et al. Real-time observation of Listeria monocytogenes-phagocyte interactions in living zebrafish larvae. Infect. Immun. 77, 3651–3660 (2009).

  19. 19.

    , , & Caenorhabditis elegans is a model host for Listeria monocytogenes. Appl. Environ. Microbiol. 72, 1700–1701 (2006).

  20. 20.

    et al. Characterization of a mutant Listeria monocytogenes strain expressing green fluorescent protein. Acta Biochim. Biophys. Sin. 37, 19–24 (2005).

  21. 21.

    et al. Comparative transcriptome analysis of Listeria monocytogenes strains of the two major lineages reveals differences in virulence, cell wall, and stress response. Appl. Environ. Microbiol. 73, 6078–6088 (2007).

  22. 22.

    & Ontogeny and function of two non-lymphoid cell populations in the chicken embryo. Immunobiology 182, 472–481 (1991).

  23. 23.

    et al. Virulence of Francisella spp. in chicken embryos. Infect. Immun. 74, 4809–4816 (2006).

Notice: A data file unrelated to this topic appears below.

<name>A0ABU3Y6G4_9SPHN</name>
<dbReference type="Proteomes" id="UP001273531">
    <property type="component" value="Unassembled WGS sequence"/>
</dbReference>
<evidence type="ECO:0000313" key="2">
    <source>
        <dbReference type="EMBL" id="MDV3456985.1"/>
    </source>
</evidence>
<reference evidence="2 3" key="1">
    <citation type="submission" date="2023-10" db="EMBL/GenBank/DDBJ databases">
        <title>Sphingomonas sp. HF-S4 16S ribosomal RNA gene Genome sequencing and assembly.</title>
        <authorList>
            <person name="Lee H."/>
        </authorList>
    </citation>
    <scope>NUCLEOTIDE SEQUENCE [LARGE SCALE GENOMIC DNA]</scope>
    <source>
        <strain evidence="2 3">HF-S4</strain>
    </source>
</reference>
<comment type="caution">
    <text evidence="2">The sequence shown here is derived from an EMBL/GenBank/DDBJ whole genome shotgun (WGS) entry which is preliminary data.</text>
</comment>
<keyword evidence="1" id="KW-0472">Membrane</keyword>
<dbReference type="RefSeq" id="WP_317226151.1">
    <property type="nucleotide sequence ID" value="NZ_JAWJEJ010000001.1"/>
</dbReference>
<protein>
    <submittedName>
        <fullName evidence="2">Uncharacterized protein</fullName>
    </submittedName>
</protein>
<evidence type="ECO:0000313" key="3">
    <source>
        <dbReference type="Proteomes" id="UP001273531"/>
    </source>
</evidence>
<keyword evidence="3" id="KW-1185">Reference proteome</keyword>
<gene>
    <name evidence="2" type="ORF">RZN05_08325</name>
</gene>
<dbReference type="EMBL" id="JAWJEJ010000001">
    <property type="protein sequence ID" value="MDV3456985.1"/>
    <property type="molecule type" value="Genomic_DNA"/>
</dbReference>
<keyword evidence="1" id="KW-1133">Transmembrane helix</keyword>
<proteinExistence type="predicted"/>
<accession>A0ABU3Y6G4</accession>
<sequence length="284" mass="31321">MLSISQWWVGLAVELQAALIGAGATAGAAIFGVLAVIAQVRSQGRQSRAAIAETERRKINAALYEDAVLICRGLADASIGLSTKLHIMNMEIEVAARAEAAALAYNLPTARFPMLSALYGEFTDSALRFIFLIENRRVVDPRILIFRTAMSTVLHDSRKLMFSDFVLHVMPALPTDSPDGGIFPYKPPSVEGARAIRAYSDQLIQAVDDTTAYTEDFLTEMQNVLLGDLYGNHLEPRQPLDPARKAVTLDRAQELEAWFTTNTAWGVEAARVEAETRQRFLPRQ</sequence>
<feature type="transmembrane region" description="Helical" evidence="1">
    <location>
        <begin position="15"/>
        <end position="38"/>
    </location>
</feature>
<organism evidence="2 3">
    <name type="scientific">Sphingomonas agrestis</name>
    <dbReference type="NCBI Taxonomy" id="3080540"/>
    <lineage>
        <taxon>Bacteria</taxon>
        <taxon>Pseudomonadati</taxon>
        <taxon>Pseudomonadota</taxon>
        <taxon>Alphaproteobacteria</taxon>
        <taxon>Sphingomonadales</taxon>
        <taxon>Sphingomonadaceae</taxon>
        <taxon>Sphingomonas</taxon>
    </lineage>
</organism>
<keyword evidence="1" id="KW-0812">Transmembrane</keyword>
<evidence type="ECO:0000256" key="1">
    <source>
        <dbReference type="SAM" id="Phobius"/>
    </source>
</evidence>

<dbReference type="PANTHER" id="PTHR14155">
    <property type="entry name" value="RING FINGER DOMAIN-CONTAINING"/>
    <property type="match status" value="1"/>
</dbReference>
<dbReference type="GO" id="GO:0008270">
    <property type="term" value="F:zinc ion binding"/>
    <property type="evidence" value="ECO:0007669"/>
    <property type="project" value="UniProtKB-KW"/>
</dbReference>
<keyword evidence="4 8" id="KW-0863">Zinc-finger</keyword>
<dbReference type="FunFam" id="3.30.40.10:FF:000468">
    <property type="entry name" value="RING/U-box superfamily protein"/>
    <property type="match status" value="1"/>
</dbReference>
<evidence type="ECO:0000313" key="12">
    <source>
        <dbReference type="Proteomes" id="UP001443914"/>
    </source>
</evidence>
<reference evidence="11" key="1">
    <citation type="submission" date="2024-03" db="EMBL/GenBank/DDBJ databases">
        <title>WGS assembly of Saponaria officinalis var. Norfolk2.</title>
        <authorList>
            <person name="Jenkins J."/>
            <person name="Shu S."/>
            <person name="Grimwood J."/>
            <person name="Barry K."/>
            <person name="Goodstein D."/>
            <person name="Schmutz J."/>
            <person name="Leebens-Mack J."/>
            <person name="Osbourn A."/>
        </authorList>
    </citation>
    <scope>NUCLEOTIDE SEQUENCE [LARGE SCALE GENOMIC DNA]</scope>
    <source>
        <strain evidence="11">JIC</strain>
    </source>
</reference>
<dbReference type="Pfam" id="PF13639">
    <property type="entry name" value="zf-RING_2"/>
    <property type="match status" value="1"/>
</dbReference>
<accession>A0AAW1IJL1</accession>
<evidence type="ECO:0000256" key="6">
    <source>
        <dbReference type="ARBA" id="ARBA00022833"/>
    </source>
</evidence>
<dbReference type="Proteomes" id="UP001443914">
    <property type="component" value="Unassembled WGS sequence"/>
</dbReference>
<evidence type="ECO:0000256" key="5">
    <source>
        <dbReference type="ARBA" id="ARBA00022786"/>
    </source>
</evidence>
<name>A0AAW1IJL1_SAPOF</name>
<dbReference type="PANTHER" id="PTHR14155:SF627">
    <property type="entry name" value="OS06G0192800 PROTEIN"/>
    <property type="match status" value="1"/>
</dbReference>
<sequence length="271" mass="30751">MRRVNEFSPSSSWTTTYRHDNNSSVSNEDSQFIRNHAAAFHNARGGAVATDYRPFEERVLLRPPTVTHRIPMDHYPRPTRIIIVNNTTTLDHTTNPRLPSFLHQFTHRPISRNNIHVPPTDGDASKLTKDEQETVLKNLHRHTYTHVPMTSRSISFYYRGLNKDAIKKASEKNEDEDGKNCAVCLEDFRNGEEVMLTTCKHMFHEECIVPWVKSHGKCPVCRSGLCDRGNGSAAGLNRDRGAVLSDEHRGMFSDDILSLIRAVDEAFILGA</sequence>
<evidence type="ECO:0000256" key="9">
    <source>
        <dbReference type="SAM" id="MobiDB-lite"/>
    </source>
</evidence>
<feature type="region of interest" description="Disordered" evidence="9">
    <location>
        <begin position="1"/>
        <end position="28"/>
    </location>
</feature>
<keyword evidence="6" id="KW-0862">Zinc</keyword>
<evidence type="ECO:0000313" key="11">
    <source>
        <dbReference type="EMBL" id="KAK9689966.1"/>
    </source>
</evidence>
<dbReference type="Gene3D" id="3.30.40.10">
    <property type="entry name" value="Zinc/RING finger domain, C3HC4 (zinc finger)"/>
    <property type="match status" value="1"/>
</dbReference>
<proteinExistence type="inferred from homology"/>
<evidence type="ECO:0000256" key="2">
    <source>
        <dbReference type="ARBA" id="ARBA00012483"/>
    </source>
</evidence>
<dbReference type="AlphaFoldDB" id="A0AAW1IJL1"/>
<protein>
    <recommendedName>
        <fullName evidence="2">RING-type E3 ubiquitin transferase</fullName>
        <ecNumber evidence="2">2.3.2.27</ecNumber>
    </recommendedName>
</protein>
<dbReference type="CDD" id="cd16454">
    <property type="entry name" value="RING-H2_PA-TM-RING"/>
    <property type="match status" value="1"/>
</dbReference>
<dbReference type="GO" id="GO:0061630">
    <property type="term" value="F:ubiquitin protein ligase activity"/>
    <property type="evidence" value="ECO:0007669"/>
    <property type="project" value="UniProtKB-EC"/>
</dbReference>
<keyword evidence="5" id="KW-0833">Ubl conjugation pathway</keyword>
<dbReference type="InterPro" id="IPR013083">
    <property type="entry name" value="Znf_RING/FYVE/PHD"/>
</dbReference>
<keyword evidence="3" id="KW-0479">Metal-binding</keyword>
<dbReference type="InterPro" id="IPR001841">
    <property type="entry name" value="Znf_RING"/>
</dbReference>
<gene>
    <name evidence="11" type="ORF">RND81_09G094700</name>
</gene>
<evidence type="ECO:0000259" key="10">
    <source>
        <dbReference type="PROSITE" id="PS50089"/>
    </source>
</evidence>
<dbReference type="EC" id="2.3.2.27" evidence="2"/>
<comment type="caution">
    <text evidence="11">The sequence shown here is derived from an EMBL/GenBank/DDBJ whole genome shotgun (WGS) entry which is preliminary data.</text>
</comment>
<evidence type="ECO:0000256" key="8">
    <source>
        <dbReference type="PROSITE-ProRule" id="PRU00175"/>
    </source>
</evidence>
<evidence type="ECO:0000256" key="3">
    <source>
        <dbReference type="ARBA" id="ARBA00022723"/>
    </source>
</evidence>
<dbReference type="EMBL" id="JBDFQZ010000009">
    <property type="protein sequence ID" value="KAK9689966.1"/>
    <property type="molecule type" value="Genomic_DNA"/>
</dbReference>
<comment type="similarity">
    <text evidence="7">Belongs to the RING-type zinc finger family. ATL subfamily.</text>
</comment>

24. 24.

    et al. The virulence of Staphylococcus aureus correlates with strain genotype in a chicken embryo model but not a nematode model. Microbes Infect. 14, 1352–1362 (2012).

  25. 25.

    et al. The embryo lethality of Escherichia coli isolates and its relationship to the presence of virulence-associated genes. Poult. Sci. 91, 370–375 (2012).

  26. 26.

    et al. Embryonated chicken eggs as an alternative model for mixed Clostridium perfringens and Eimeria tenella infection in chickens. Parasitol. Res. 112, 2299–2306 (2013).

  27. 27.

    , , & Pathogenesis of Candida albicans infections in the alternative chorio-allantoic membrane chicken embryo model resembles systemic murine infections. PloS One 6, e19741 (2011).

  28. 28.

    et al. Embryonated eggs as an alternative infection model to investigate Aspergillus fumigatus virulence. Infect. Immun. 78, 2995–3006 (2010).

  29. 29.